Figure 1: Graph signal and its Fourier decomposition. A Graph signal defined on the nodes of the graph. B Eigenvector and eigenvalue pairs of the graph Laplacian . We visualize each of the eigenvectors in terms of a graph signal and order them from low to high graph frequencies, corresponding to a decrease in “smoothness”. The decomposition of the node signal into this basis provides the Fourier coefficients in as indicated at the bottom of each eigenvector representation.

GSP generalizes the concepts and tools from DSP to signals defined on the nodes of graphs. A graph signal is a map from the set of nodes to the set of real numbers . This defines an isomorphism between the set of nodes and the set of real-valued vectors of length , so any graph signal may be represented as a vector . An example of a graph signal can be seen in Figure 1A, where the signal values at each node are indicated by the node color. Similarly to DSP, filtering in GSP can be represented by a matrix-vector multiplication operation . The analog of the shift operator in the GSP setting is any operator that captures the relational dependencies between nodes, including the adjacency matrix , the Laplacian matrix , or variations of these operators Shuman2013 (); Ortega2018 ().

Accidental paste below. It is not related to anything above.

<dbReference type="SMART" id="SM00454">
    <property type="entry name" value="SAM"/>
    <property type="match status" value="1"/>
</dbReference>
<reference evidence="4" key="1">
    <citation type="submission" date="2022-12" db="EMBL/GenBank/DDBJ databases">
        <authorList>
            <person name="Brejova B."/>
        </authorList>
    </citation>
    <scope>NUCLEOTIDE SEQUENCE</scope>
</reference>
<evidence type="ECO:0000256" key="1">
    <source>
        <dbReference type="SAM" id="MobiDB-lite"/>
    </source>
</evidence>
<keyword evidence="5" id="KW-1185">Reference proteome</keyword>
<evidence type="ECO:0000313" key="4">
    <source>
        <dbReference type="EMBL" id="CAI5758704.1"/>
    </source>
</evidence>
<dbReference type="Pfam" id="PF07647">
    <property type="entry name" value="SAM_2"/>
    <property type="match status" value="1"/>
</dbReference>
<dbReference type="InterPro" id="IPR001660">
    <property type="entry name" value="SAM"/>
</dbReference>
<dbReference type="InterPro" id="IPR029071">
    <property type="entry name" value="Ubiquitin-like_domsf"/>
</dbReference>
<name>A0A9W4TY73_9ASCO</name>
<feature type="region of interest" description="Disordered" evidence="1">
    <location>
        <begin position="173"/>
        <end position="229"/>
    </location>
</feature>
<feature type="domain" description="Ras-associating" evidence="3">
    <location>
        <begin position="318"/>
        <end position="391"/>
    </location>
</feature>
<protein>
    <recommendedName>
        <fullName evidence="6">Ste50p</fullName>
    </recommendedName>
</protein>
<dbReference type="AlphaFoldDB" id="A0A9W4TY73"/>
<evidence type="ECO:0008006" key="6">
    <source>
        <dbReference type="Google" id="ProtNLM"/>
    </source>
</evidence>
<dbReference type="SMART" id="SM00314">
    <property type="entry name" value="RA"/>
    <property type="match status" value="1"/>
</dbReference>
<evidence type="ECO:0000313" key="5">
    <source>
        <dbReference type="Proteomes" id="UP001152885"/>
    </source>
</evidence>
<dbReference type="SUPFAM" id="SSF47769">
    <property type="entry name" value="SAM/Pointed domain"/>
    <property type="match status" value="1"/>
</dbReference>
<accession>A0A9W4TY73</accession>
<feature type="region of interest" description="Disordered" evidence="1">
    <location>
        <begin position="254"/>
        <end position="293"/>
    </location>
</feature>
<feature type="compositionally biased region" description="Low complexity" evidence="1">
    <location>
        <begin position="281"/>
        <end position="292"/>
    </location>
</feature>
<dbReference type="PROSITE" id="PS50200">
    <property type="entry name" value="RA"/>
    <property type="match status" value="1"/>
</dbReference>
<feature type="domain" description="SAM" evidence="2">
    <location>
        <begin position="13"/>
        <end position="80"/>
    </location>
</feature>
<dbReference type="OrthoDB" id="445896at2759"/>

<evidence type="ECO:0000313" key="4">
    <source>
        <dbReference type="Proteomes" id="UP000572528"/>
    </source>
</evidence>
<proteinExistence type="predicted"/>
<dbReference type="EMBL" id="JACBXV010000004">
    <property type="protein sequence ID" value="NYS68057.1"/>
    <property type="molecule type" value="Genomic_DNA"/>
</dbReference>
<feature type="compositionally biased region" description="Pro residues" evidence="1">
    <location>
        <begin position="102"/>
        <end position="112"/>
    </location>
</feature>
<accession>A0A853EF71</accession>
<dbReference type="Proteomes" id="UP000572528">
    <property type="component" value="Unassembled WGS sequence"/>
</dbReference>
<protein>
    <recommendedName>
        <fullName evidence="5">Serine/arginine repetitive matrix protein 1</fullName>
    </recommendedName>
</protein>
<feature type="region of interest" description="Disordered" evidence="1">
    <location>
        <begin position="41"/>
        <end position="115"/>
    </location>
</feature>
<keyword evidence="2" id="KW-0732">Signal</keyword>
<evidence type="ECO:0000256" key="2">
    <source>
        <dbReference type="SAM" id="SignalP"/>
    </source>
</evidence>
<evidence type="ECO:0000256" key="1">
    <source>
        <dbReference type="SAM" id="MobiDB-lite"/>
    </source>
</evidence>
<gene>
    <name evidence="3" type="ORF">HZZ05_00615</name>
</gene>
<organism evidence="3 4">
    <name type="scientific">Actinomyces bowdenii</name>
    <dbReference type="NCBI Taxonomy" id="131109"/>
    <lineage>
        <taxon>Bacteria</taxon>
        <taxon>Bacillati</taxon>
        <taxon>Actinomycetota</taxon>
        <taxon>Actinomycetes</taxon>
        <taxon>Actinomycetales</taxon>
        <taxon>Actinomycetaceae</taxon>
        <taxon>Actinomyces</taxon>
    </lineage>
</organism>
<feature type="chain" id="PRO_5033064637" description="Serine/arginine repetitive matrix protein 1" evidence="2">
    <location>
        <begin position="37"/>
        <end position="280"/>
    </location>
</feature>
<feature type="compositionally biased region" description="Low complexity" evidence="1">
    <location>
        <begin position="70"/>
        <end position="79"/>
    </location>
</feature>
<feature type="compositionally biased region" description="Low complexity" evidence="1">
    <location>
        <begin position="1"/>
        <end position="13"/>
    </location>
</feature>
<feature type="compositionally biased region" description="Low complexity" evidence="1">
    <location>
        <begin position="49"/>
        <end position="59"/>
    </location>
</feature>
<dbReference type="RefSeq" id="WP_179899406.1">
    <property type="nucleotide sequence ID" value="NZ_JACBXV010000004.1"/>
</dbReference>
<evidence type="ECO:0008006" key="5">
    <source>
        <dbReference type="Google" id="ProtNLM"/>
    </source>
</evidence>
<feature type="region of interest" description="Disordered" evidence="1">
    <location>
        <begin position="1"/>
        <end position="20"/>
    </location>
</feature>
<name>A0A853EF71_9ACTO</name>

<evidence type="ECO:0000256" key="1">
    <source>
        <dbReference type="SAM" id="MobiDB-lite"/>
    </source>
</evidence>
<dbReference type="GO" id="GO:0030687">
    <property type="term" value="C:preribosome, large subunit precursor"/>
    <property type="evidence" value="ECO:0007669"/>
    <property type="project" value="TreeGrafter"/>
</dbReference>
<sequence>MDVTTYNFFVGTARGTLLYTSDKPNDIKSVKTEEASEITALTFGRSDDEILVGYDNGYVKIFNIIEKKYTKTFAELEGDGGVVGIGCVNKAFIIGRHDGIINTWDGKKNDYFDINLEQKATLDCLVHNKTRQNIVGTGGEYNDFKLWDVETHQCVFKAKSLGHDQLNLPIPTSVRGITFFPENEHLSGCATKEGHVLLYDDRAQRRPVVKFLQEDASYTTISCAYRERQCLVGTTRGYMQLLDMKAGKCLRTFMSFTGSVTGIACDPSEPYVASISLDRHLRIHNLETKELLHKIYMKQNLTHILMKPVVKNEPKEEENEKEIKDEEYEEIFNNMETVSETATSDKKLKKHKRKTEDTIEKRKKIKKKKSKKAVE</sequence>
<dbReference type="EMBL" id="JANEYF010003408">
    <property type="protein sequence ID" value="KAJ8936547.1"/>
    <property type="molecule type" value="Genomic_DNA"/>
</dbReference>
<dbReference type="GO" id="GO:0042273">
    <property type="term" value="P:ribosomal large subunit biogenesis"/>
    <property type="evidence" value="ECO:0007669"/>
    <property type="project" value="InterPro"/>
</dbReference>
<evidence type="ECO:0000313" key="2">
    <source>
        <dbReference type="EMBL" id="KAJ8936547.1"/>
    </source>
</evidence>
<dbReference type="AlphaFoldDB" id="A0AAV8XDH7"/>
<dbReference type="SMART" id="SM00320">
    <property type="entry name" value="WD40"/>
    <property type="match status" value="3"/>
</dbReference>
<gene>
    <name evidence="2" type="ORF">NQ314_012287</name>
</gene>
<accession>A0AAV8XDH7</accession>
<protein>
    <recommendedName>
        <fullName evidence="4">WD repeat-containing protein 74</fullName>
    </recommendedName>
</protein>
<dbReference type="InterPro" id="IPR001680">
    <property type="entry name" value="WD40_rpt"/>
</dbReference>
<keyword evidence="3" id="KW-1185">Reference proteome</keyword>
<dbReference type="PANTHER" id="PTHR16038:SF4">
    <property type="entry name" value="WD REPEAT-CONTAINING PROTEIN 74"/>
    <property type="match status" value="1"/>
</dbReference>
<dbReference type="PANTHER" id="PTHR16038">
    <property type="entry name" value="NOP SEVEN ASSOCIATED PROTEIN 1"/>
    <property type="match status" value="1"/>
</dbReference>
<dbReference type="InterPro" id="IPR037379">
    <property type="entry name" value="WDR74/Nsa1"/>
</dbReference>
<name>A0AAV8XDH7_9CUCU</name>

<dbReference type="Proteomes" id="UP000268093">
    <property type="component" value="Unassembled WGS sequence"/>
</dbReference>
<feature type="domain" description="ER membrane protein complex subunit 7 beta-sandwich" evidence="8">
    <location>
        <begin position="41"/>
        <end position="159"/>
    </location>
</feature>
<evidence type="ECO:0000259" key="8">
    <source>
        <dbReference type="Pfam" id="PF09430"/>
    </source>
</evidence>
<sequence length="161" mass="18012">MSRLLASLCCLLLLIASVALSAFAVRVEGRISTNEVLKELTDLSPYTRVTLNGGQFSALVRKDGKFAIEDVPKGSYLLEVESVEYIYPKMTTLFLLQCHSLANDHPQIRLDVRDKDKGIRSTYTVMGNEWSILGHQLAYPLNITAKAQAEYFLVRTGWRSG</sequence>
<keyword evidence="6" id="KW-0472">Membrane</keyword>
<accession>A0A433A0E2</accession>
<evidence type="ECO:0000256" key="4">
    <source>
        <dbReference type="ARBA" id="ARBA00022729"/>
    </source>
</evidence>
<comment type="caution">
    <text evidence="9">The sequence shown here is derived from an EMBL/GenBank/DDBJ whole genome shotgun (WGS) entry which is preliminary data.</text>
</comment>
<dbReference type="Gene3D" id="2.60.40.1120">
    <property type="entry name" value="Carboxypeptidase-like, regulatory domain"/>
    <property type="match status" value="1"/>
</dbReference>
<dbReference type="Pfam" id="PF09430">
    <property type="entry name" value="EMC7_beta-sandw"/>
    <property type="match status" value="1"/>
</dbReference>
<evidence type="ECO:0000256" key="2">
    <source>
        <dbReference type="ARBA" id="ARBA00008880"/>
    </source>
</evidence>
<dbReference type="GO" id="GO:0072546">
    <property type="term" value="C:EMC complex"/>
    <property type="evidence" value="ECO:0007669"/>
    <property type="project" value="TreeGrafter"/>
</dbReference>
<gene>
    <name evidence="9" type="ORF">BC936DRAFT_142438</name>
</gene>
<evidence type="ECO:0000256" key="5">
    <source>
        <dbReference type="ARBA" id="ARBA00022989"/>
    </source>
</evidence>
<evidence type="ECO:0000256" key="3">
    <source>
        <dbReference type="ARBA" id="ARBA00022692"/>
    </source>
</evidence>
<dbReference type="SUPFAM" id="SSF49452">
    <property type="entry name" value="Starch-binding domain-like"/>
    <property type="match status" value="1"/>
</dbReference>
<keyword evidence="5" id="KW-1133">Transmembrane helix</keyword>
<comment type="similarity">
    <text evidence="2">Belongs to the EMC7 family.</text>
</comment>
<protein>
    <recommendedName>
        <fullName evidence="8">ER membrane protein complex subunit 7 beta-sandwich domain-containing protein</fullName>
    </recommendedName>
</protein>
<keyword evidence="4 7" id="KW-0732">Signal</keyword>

As we are considering undirected graphs here, the choice of a shift operator imparts a natural orthogonal basis in which to represent the signal, through which we can express any shift-invariant filter as follows. Given the eigenvalue decomposition of the shift operator and a filtering weight function , a shift-invariant filter can be written as


where we have used the shorthand notation . By analogy to the Fourier basis in DSP, the eigenvectors of the shift operator are thus said to define a graph Fourier transform (GFT), and is called the frequency response of the filter . Specifically, the GFT of a graph signal is given by , while the inverse GFT is given by Ortega2018 (); Sandryhaila2013 ().